The Jacksonian Era

By: Kayden Brewer

Killing the National Bank

Andrew Jackson disliked the National Bank. He believed that it only benefited the wealthy. Also, despite the Supreme Court's decision that under the Elastic Clause the National Bank was "necessary and proper" and was therefore constitutional, Jackson thought the National Bank was unconstitutional. When the time came to renew the National Bank's bill he vetoed it.

The Nullification Crisis

During his presidency, Andrew Jackson passed the Tariff of 1828 and the Tariff of 1833. This angered the southern states, since they had to pay more for the everyday goods they needed; however, the northern states liked and benefited from this since the southern states had to go to them to buy products. South Carolina believed that they could nullify the tariffs by refusing to pay the tariffs. In response Jackson threatened South Carolina by telling them there would be military action if they didn't pay the tariffs. His threat worked and South Carolina paid the tariffs.

"Trail of Tears"

The "Trail of Tears" was the event in which the Cherokee Indians were forced out of Georgia and into Oklahoma. Andrew Jackson thought this would benefit the US economy by providing new farmland on the frontier. When Jackson first attempted to move the Cherokees out, they went to the Supreme Court who ruled that the Cherokee Nation was its own nation occupying its own territory and said forcing them to move was unconstitutional. Jackson ignored this and the Cherokee couldn't fight back since they were too weak to go up against the US army.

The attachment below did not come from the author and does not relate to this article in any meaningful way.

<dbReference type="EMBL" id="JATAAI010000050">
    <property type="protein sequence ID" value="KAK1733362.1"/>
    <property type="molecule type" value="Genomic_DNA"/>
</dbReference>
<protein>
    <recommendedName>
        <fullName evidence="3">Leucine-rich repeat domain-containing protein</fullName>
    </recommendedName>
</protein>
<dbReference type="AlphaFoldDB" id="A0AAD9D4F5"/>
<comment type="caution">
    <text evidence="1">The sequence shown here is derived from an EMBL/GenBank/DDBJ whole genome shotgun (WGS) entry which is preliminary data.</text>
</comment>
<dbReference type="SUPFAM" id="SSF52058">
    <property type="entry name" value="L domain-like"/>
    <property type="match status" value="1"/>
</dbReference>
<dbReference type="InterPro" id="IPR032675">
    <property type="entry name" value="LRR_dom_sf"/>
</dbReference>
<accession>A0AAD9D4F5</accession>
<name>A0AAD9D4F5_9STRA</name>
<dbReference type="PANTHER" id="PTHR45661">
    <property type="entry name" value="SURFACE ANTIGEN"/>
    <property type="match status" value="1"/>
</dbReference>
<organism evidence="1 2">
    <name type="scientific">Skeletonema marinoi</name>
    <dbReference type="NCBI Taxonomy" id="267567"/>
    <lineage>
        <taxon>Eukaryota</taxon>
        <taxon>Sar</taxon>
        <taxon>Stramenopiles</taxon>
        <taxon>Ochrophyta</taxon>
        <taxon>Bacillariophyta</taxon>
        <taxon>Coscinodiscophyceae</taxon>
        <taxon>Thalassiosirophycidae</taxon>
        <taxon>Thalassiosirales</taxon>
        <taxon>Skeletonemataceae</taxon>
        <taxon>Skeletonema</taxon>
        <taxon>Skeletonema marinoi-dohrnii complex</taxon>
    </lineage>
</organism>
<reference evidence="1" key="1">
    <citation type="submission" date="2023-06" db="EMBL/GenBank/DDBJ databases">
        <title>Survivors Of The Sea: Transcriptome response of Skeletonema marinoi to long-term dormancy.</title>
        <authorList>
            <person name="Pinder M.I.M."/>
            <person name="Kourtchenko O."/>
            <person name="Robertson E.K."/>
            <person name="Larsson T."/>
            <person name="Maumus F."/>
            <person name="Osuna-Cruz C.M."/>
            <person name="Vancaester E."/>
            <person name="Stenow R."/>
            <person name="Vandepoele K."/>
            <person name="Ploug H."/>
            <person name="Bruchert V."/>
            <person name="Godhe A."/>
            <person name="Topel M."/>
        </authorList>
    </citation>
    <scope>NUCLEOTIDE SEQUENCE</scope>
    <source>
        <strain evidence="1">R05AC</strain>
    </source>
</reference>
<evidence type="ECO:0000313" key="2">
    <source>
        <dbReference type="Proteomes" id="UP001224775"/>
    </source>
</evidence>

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All Hail King Jackson

This political cartoon depicts Andrew Jackson as a king. This is because during Jackson's presidency Jackson refused to listen to the Supreme Court's ruling, causing him to nearly have complete control over the US government. The artist shows a document in Jackson's hand that reads, "Veto", because Jackson used the veto more than any other previous president. He is also shown standing on the Constitution because he didn't care if his actions were constitutional.


Hello, my name is Harry Butts and I am writing you this letter to tell you how happy I am that the Cherokees have been moved out of Georgia. I recently moved to US from Ireland and was looking for a place to settle down, start a farm, and build a family. The removal of the Cherokee Indians in Georgia gave me the perfect opportunity to do that. I was hoping you could find a way to express my gratitude to President Jackson.

Thank you,


What Did We Do to Deserve This???

Greetings, my name is Halo Peno. I have sent you this letter to ask what have my people and I done to deserve this treatment. We have done nothing, but try to get along with you Americans since the French and Indian War and in return you treat us like savages. I don't know what else we could have done to get along with you. We are too weak to fight back now, but I want you tell your president that he has made a new enemy called the Cherokee Nation!

You shall rue this day,